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Document ID: 34E7A900

The Swirlmeter For Natural Gas
Author(s): John G. Kopp
Abstract/Introduction:
It has been observed that a rotating body of fluid will precess when the flow is introduced into an enlargement. This has the general name of Vortex Precession (a hydrodynamic oscillatory motion). Initially, the vortex center, the axis of fluid rotation, is the center line of the meter, but a change in the axis of rotation occurs (precession) when the rotating body of fluid enters an enlargement. It has also been observer that the frequency of the precession is proportional to the volumetric flowrate. The Swirlmeter provides the means to generate the vortex, develop the precession, and defect the frequency of precession. Figure 2 is a cross-sectional view of the Swirlmeter and shows the various components necessary for the development and detection of vortex precession.
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Document ID: 94E0A5ED

Roto-Seal Maintenance And Testing
Author(s): James J. Fitzpatrick
Abstract/Introduction:
Rotary type gas meters are not, by far, new gas metering devices. However, over the past decade, the demand for this type of meter has increased to the level where meter manufacturers felt it necessary to put more emphasis and expenditures into the design, development and production of this type meter. This increased demand resulted from the need of the gas industry for more accurate and compact as well as for higher capacity and high pressure meters. The original positive displacement rotary meters were developed in the early I920s and consisted of the two-iobe rotor construction. These are still in existence today. In the early 1950s, Rockwell began reviewing the potential and merits of the rotary metering principle for both liquid and gases. Various studies were made and several designs attempted during the i950s and it wasnt until 1960 that Rockwell accepted the rotary piston design as being the most promising design for accurately metering gases.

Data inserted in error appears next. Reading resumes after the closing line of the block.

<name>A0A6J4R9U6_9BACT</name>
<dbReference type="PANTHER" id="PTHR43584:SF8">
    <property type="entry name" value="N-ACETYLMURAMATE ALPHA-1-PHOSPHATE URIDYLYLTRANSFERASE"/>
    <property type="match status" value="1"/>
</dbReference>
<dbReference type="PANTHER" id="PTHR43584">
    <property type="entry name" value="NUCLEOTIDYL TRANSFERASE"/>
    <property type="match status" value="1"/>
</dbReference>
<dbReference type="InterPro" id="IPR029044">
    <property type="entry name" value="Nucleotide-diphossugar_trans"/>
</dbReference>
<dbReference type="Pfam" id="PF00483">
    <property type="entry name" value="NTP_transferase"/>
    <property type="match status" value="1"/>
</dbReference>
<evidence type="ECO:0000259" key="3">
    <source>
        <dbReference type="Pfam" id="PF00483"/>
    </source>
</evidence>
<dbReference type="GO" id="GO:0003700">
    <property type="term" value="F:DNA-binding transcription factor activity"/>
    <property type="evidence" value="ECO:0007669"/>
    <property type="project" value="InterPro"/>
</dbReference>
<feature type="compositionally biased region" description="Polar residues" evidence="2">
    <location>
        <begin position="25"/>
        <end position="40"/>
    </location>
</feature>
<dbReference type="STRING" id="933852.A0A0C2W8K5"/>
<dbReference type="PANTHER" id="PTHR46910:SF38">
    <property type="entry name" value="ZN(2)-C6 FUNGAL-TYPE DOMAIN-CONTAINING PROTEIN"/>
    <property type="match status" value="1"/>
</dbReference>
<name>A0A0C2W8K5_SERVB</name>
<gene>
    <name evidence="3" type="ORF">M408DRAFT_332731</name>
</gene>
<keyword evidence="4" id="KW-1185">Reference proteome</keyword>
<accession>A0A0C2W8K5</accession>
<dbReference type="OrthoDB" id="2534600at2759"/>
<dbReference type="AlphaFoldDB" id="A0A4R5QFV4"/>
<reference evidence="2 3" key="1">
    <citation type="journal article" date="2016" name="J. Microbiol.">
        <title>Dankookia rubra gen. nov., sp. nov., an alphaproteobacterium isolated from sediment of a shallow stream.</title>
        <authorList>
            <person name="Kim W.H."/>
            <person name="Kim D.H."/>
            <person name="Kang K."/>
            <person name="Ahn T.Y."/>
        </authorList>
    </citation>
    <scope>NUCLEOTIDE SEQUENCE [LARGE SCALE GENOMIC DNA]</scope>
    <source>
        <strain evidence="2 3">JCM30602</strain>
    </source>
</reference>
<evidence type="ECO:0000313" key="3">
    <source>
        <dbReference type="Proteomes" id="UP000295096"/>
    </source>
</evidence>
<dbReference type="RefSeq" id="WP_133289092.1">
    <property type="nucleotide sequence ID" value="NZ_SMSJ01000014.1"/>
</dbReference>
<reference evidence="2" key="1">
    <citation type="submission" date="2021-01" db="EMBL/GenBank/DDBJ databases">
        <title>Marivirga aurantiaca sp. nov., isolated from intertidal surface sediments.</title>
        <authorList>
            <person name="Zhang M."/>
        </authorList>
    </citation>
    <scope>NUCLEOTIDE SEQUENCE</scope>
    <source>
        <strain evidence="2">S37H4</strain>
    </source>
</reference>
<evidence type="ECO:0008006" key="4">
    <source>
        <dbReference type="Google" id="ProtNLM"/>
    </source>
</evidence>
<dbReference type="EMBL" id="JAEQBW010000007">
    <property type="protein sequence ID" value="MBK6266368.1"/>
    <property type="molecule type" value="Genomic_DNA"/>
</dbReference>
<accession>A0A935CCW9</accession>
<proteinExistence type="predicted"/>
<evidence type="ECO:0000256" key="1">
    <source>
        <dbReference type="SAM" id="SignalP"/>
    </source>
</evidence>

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Document ID: E26779C5

Turbine Meters And Continuous Integrators
Author(s): James Henn
Abstract/Introduction:
The turbine meter is the industrys newest acceptable method of measuring large volumes of natural gas. Its popularity is understandable as it is a very compact, ruggedly built device whose rangeability increases with increasing pressure. It is adaptable to measuring large volumes of production, transmission, distribution or industrial gas.
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Document ID: 397C08BD

A Forward Look At Volumetric And Mass Flow Computing
Author(s): John S. Boynton
Abstract/Introduction:
As new techniques in gas flow measurement are explored, it is well to remember that the basic principles and methods remain the same. Only the technique changes. The differential head meter principle is now, and most likely will remain for some time, the most common method of large line, high-pressure gas flow measurement. However, the form and system combination of basic measurement and computing instruments are definitely undergoing changes. We can now foresee the demise of the time-honored 2-pen differential and static recorder locally mounted at an orifice meter run. New instruments and techniques have to occur to keep pace with new methods of data handling.
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Document ID: 78021FC7

Introduction To Testing And Inspecting Orifice Meters
Author(s): Thomas G. Voisey
Abstract/Introduction: